This entry was posted in Choices, Courage, Creativity, Family "Fun", Humor, True Stories I've Written and tagged , , , , , , , , , , , , , , , , , , , , , , , , , , , , , , , , , . Bookmark the permalink.

24 Responses to A Dying Man’s Last Request

  1. boomiebol says:

    I couldn’t stop reading this, glad you guys pulled it off.

    • russtowne says:

      It is certainly lonnger than I prefer, but I hoped that readers would hang in there until the end despite its length. Thank you for doing so, Boomie–and for your comment.


      • boomiebol says:

        I enjoyed reading it…and kept trying to imagine you and your beloved doing the whole secret mission thing on a golf course with mission impossible song playing :), hoping nothing will go wrong.

  2. russtowne says:

    LOL! Thank you, Boomie! We were kinda hoping that nothing would go wrong too! ;-D!


  3. Cathy Ulrich says:

    Great story, Russ. RP is still laughing about this one! You and Beloved were great (and sneaky!) and right up there in my book! – Cathy

    • russtowne says:

      Thank you, Cathy. Yes, I figured that RP had a good time with it. Kind of Lonesome Dove-esque where near the end a quite unusual and arduous request was made by one of the two partners just before he died.   Russ


  4. I had to chuckle at your bravery, along with Beloved. I am glad that your mission was accomplished without any delays.

  5. russtowne says:

    Thank you, Kimberly. I think I’ll leave secret agenting to the professionals!


  6. Gina's Professions for PEACE says:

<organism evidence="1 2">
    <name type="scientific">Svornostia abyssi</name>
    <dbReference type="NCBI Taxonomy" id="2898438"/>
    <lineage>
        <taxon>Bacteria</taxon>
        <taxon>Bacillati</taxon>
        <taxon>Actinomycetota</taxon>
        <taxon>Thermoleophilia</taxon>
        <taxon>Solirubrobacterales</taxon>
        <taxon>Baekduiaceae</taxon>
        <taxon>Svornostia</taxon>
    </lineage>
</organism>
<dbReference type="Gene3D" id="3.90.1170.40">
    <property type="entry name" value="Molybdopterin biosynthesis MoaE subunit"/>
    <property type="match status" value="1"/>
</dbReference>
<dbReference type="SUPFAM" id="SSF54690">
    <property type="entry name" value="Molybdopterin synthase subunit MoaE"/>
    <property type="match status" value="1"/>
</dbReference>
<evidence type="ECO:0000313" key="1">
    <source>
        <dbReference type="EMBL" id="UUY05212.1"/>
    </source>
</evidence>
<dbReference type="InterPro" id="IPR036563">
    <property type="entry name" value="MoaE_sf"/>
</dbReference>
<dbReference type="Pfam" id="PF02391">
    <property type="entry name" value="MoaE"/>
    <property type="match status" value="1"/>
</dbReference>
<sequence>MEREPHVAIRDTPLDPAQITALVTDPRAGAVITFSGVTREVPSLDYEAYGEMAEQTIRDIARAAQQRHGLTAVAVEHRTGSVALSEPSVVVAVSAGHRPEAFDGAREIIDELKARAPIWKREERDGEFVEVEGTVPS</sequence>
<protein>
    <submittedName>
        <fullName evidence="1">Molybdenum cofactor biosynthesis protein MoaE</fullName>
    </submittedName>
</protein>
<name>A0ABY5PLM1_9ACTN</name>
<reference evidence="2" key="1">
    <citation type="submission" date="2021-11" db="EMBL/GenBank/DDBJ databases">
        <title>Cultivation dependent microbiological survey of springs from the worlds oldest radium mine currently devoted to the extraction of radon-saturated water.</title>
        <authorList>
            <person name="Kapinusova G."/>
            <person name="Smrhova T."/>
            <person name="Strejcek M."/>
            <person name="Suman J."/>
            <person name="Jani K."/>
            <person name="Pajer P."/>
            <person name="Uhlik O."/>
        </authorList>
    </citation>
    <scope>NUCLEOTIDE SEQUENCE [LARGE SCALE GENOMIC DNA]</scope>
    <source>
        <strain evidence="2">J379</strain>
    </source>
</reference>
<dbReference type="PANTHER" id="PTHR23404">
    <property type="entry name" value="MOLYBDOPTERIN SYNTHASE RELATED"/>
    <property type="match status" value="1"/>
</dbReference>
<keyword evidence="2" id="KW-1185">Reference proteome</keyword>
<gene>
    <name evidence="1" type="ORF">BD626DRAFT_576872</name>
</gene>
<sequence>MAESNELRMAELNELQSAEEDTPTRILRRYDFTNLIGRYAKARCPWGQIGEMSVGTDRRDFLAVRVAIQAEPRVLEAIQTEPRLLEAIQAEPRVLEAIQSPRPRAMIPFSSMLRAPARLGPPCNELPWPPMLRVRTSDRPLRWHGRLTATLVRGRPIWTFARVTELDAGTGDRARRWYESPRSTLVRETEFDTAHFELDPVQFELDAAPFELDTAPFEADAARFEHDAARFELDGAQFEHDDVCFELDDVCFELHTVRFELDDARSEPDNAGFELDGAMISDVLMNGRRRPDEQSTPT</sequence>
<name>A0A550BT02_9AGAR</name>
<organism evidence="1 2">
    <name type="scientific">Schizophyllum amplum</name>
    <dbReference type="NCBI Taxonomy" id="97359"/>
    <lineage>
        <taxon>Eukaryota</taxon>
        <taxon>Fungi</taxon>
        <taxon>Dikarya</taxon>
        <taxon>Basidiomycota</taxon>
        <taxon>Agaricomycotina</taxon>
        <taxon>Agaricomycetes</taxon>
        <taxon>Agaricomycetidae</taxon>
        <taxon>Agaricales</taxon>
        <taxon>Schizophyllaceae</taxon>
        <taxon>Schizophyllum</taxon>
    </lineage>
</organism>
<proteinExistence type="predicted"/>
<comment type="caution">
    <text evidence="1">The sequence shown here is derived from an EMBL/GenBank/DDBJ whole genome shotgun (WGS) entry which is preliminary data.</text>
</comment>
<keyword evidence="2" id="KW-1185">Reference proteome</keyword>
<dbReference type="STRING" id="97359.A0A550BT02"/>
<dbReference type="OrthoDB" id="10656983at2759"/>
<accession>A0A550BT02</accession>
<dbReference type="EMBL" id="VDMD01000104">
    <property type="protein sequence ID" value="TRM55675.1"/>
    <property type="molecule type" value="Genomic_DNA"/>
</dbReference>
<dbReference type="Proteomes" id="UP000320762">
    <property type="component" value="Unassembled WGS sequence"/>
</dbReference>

Your writing of this story in your history is amazing! I enjoyed every word. You are a talented writer and I thank you so much for sharing this wonderful story about RP and what you both did for him. Very inspiring (and entertaining too!). Cheers, Gina

  7. russtowne says:

    Thank you, Gina! You’re up late! It is always good to hear from you know matter what time it is! Fireworks and firecrackers are still going off where we live. I can see a bunch of them from my office window as I type. Mostly bottle rockets with some bigger stuff. I wish you a peaceful night!

  8. mindfuldiary says:

    Russ, you obviously have talent. Interesting and very well written story. Keep the reader on their toes. ;D Wonderful, that you were able to fulfill your father’s last will.

  9. Wonderfully written. And I must say, this sounds similar to some situations hubby & I have gotten in to rather “unwillingly”. The difference being I love the rule breaking challenge! 😉 RIP ~ RP ♥ and cheers ~

  10. What a remarkable and lovely story. What a request he made of you. I wonder if he was a humorous man and pictured you trying to fulfill his wishes? Diane

    • russtowne says:

      Thank you, Diane. I don’t picture him as a humorous man. He mostly seemed sad to me. I’m glad that I was able to help “him” to finally get to Pebble Beach.

  11. Then if he was humorous…how much more serious than could he be to take the time to put that request in writing. You were very kind to do that for him especially considering what you had to go through. How sad that his savings were in effect ‘stolen’ as was his original dream. Pebble Beach must be a ‘haven’ for many avid golfers as my son-in-law is going to go in the fall for two days. (We’re the ‘kid’ sitters while he and my daughter go) …..Diane

  12. I meant of course to say ..wasn’t humorous…one of those things you see right after clicking the key…lol Diane

  13. russtowne says:

    Hi, Diane. I know all too well how it feels to see an error right after sending a comment or a post. ARGGGHH! No worries. It just proves that you are human! I hope your son-in-law and daughter have a great time at Pebble Beach, and that you have a fun time kidsitting!

  14. JanBeek says:

    And now you can expect a knock at the door any moment as the Pebble Beach authorities have read your wonderful story and decided to prosecute two WordPress intruders – just to be sure no one else gets the bright idea to pull off a stunt like this. I mean, after all, what would Pebble Beach look like if the greens were all covered in ash? You rascal, you!!

  15. russtowne says:

    LOL! I don’t get called a “Rascal” very often. I kinda like the sound of it!

    When I was writing the post I actually wondered if there is a Statute of Limitations on throwing ashes on golf greens! :-D!